Times Higher Award shortlisting for ‘star-shattering’ research project



SPRAT image which won the Robotic Scope Special Prize at Insight Astronomy Photograper of the Year 2016 Robert Smith (LJMU ARI)
SPRAT image which won the Robotic Scope Special Prize at Insight Astronomy Photograper of the Year 2016 Robert Smith (LJMU ARI)

New technology using Artificial Intelligence alongside the famous Liverpool Telescope (LT), has been shortlisted for a Times Higher Education Award for Research Project of the Year 2017.

The Liverpool Telescope (LT) is the largest robotic telescope in the world, and the scientists behind it, based at Liverpool John Moores University’s Astrophysics Research Institute (ARI), have designed and built a system that observes and classifies new stars with minimal human intervention.

SPRAT (SPectrograph for the Rapid Analysis of Transients) combines science, technology and outreach in a combination that is literally ‘star-shattering’.

The telescope and SPRAT together provide super-fast responses to cosmic phenomena.  So far this has included contributions to the campaigns surrounding the first detection of gravitational waves ('ripples' in the fabric of space-time) and observations of a unique recurrent nova (an astronomical event that causes the sudden appearance of a bright, apparently "new" star, that slowly fades from view) in the nearby Andromeda Galaxy.

The importance of the recurrent nova discovery is that SPRAT witnessed annual thermonuclear explosions, when the expected time between explosions monitored in past research is usually thousands of years. The frequency of these explosive events means that it's very close to becoming a supernova, a much bigger and final bang.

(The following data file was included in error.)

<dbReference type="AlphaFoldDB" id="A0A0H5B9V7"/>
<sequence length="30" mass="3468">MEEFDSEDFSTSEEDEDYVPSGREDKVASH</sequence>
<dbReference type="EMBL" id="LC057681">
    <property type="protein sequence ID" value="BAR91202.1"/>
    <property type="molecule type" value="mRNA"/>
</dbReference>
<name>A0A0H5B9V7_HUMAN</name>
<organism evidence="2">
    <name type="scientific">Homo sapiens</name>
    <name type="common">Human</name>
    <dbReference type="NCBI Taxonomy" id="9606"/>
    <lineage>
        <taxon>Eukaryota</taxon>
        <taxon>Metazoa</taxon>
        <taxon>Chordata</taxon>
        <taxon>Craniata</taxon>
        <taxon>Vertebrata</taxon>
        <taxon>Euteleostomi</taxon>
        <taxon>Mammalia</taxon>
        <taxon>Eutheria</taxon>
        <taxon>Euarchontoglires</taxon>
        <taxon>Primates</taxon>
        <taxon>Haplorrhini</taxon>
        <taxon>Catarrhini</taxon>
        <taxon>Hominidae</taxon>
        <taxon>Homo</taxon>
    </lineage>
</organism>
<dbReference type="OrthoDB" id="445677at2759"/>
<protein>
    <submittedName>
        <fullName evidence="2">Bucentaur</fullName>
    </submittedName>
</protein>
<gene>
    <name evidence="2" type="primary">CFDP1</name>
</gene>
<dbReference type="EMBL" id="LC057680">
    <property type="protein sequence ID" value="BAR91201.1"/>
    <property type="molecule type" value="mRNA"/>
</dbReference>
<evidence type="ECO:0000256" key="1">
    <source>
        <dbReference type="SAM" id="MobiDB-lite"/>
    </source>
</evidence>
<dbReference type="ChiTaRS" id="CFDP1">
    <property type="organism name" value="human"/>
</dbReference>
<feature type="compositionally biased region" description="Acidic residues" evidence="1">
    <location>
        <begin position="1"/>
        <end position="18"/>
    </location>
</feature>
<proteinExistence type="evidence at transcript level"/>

The formation of Supernovae is a core questions in modern astrophysics since they are used to map the expansion of the Universe and so predict its eventual fate.

The success of SPRAT has been widely recognised in the astronomical community, and LJMU has recently received funding to develop a modular version of the instrument to be deployed on other telescopes around the world. It is also available as a teaching tool through the National Schools Observatory, LJMU's acclaimed and hugely successful STEM outreach endeavour.

2015/16 was a milestone year for the NSO: in December 2015 the 100,000th observation request was received from a schools user, and February 2016 saw the 10 millionth hit on the NSO website. 



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